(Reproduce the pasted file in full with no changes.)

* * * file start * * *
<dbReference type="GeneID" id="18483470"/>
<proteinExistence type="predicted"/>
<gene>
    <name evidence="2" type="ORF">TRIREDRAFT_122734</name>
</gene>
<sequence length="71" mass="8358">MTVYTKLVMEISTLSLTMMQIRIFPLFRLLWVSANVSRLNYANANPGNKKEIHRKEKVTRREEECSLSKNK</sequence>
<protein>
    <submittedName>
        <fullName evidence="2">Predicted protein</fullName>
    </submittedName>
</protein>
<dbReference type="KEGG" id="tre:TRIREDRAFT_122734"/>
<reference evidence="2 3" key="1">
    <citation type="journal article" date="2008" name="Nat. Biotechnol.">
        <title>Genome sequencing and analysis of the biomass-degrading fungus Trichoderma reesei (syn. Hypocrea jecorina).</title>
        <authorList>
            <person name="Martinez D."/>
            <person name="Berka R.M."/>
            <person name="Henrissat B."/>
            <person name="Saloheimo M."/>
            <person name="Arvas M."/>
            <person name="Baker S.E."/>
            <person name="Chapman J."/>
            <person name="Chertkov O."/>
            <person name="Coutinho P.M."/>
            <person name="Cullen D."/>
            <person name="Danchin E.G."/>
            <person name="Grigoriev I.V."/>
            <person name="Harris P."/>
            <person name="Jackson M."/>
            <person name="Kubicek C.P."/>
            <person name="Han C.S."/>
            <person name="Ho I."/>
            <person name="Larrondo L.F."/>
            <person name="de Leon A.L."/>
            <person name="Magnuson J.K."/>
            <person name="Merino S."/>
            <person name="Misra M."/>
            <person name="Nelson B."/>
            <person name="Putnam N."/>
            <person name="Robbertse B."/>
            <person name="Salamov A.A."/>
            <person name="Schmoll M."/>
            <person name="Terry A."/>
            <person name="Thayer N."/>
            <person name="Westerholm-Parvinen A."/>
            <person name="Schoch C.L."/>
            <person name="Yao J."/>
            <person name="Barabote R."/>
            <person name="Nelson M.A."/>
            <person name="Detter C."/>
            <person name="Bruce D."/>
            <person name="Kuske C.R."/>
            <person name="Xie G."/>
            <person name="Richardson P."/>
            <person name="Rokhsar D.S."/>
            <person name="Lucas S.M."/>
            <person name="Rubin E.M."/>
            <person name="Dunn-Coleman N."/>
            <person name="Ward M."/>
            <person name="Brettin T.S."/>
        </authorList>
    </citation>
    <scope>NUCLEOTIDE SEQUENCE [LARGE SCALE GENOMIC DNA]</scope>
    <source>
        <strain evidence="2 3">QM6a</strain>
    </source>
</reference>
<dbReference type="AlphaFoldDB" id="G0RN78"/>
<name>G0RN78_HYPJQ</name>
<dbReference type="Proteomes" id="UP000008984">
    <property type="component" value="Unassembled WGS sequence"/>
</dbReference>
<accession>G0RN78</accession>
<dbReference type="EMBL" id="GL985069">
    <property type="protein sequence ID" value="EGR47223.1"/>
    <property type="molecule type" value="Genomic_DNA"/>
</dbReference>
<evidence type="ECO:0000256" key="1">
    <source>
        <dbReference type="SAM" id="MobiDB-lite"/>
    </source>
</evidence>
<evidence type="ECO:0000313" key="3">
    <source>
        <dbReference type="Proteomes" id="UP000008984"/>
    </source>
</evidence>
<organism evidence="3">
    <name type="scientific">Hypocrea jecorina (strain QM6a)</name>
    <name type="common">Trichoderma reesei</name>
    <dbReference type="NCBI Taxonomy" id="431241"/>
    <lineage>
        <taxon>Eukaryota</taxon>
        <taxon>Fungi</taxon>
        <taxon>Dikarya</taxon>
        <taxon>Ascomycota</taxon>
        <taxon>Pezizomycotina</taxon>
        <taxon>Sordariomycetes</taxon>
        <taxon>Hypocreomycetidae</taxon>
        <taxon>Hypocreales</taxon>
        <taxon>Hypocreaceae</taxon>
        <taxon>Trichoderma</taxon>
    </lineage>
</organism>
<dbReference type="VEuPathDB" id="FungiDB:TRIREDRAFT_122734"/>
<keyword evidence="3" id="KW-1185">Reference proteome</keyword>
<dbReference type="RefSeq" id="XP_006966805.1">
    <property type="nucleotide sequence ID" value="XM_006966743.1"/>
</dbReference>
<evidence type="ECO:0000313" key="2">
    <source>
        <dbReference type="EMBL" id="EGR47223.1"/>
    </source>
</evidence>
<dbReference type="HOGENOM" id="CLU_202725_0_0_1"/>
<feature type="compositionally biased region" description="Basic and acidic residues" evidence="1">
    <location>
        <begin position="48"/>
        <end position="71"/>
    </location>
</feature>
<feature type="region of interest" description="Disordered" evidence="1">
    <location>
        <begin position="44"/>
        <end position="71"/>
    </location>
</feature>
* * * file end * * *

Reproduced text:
<dbReference type="GeneID" id="18483470"/>
<proteinExistence type="predicted"/>
<gene>
    <name evidence="2" type="ORF">TRIREDRAFT_122734</name>
</gene>
<sequence length="71" mass="8358">MTVYTKLVMEISTLSLTMMQIRIFPLFRLLWVSANVSRLNYANANPGNKKEIHRKEKVTRREEECSLSKNK</sequence>
<protein>
    <submittedName>
        <fullName evidence="2">Predicted protein</fullName>
    </submittedName>
</protein>
<dbReference type="KEGG" id="tre:TRIREDRAFT_122734"/>
<reference evidence="2 3" key="1">
    <citation type="journal article" date="2008" name="Nat. Biotechnol.">
        <title>Genome sequencing and analysis of the biomass-degrading fungus Trichoderma reesei (syn. Hypocrea jecorina).</title>
        <authorList>
            <person name="Martinez D."/>
            <person name="Berka R.M."/>
            <person name="Henrissat B."/>
            <person name="Saloheimo M."/>
            <person name="Arvas M."/>
            <person name="Baker S.E."/>
            <person name="Chapman J."/>
            <person name="Chertkov O."/>
            <person name="Coutinho P.M."/>
            <person name="Cullen D."/>
            <person name="Danchin E.G."/>
            <person name="Grigoriev I.V."/>
            <person name="Harris P."/>
            <person name="Jackson M."/>
            <person name="Kubicek C.P."/>
            <person name="Han C.S."/>
            <person name="Ho I."/>
            <person name="Larrondo L.F."/>
            <person name="de Leon A.L."/>
            <person name="Magnuson J.K."/>
            <person name="Merino S."/>
            <person name="Misra M."/>
            <person name="Nelson B."/>
            <person name="Putnam N."/>
            <person name="Robbertse B."/>
            <person name="Salamov A.A."/>
            <person name="Schmoll M."/>
            <person name="Terry A."/>
            <person name="Thayer N."/>
            <person name="Westerholm-Parvinen A."/>
            <person name="Schoch C.L."/>
            <person name="Yao J."/>
            <person name="Barabote R."/>
            <person name="Nelson M.A."/>
            <person name="Detter C."/>
            <person name="Bruce D."/>
            <person name="Kuske C.R."/>
            <person name="Xie G."/>
            <person name="Richardson P."/>
            <person name="Rokhsar D.S."/>
            <person name="Lucas S.M."/>
            <person name="Rubin E.M."/>
            <person name="Dunn-Coleman N."/>
            <person name="Ward M."/>
            <person name="Brettin T.S."/>
        </authorList>
    </citation>
    <scope>NUCLEOTIDE SEQUENCE [LARGE SCALE GENOMIC DNA]</scope>
    <source>
        <strain evidence="2 3">QM6a</strain>
    </source>
</reference>
<dbReference type="AlphaFoldDB" id="G0RN78"/>
<name>G0RN78_HYPJQ</name>
<dbReference type="Proteomes" id="UP000008984">
    <property type="component" value="Unassembled WGS sequence"/>
</dbReference>
<accession>G0RN78</accession>
<dbReference type="EMBL" id="GL985069">
    <property type="protein sequence ID" value="EGR47223.1"/>
    <property type="molecule type" value="Genomic_DNA"/>
</dbReference>
<evidence type="ECO:0000256" key="1">
    <source>
        <dbReference type="SAM" id="MobiDB-lite"/>
    </source>
</evidence>
<evidence type="ECO:0000313" key="3">
    <source>
        <dbReference type="Proteomes" id="UP000008984"/>
    </source>
</evidence>
<organism evidence="3">
    <name type="scientific">Hypocrea jecorina (strain QM6a)</name>
    <name type="common">Trichoderma reesei</name>
    <dbReference type="NCBI Taxonomy" id="431241"/>
    <lineage>
        <taxon>Eukaryota</taxon>
        <taxon>Fungi</taxon>
        <taxon>Dikarya</taxon>
        <taxon>Ascomycota</taxon>
        <taxon>Pezizomycotina</taxon>
        <taxon>Sordariomycetes</taxon>
        <taxon>Hypocreomycetidae</taxon>
        <taxon>Hypocreales</taxon>
        <taxon>Hypocreaceae</taxon>
        <taxon>Trichoderma</taxon>
    </lineage>
</organism>
<dbReference type="VEuPathDB" id="FungiDB:TRIREDRAFT_122734"/>
<keyword evidence="3" id="KW-1185">Reference proteome</keyword>
<dbReference type="RefSeq" id="XP_006966805.1">
    <property type="nucleotide sequence ID" value="XM_006966743.1"/>
</dbReference>
<evidence type="ECO:0000313" key="2">
    <source>
        <dbReference type="EMBL" id="EGR47223.1"/>
    </source>
</evidence>
<dbReference type="HOGENOM" id="CLU_202725_0_0_1"/>
<feature type="compositionally biased region" description="Basic and acidic residues" evidence="1">
    <location>
        <begin position="48"/>
        <end position="71"/>
    </location>
</feature>
<feature type="region of interest" description="Disordered" evidence="1">
    <location>
        <begin position="44"/>
        <end position="71"/>
    </location>
</feature>